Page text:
“If a target audience cannot remember a marketer’s message, advertising largely becomes a waste of time, money and resources. Advertising without recall is advertising without impact.”
The September 2016 issue of the JAR includes four papers addressing the question, “How Does Recall Work in Advertising?” We are excerpting two papers in this issues and will provide the two others next week.
To read a paper in its entirety (plus info on authors),
- Login to your myARF [link to: http://my.thearf.org/]
- Click on “Journal of Advertising Research” on the left hand side menu
- Locate the article in the search field on the page
Spot Length and Unaided Recall in Television. The researchers analyze both the relationship between spot length and unaided recall in a real-world environment and the direct effect on recall of other advertising break-planning variables. These variables included the position of the break in relation to the television program, the degree of advertising clutter in the break (indicating the break’s duration), the spot’s relative position in the break, and primacy and recency effects. A Key Finding: “Longer spots” – those lasting more than 20 seconds – generated more recall than would correspond proportionally to increase in length. This conclusion supports the argument that advertisers should buy longer spots to reduce the number of brands per advertising break.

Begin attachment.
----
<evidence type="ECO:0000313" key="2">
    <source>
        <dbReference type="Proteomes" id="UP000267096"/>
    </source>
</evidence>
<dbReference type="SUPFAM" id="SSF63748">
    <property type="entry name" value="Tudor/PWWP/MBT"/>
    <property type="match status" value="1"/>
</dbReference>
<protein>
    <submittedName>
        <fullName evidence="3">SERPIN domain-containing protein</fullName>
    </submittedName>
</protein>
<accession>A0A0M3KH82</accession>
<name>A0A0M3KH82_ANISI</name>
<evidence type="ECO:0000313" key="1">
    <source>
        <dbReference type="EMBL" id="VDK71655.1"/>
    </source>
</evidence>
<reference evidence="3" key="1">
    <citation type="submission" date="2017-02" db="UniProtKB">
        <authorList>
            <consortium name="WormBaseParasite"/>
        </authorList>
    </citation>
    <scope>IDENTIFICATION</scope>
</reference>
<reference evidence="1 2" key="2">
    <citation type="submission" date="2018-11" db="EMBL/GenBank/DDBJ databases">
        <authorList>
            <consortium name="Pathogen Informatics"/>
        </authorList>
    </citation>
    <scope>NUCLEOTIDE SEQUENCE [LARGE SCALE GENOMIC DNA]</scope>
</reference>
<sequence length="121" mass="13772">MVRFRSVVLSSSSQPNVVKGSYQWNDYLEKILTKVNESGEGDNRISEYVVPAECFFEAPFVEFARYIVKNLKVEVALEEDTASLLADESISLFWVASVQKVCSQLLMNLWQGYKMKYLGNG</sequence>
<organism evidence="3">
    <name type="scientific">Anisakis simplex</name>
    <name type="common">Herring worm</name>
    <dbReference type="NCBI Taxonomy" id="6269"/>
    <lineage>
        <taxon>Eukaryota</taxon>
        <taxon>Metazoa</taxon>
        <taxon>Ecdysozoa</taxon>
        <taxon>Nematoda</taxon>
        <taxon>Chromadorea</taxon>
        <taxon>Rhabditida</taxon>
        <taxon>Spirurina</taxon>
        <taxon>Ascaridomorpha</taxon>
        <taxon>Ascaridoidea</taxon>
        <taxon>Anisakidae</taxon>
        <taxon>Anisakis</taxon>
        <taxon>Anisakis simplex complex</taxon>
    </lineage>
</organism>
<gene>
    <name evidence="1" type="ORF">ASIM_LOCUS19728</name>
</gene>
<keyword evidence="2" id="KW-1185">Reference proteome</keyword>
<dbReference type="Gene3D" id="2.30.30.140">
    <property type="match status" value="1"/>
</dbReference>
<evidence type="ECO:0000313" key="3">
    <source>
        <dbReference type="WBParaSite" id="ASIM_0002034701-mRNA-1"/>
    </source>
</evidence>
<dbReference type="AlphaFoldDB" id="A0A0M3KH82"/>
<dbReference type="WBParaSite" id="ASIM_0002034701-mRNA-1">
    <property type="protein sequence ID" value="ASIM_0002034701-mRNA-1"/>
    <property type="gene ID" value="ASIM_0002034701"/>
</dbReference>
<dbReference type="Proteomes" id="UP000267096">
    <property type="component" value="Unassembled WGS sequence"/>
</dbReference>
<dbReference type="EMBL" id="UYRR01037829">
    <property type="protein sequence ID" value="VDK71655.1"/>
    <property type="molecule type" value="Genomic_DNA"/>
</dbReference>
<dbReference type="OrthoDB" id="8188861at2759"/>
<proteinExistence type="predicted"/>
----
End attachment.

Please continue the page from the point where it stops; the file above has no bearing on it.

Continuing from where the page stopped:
Digital-Video – the effects of “mid-roll” versus “pre-roll” spots. One of these new formats is “limited-interruption” advertising, in which each midroll advertising break features just one commercial. This study provides empirical guidance by quantifying the positive and negative effects of repeated limited interruption. A Key Finding: For commercials of the same 30 second duration … limited interruption advertising in digital video delivers greater … brand advertising recall than pre-roll advertising. By comparison, 15 second pre-roll advertisements were just as effective as mid-roll ads, most likely because their shorter duration prevents disengagement (i.e. viewers watching, not skipping, the ads).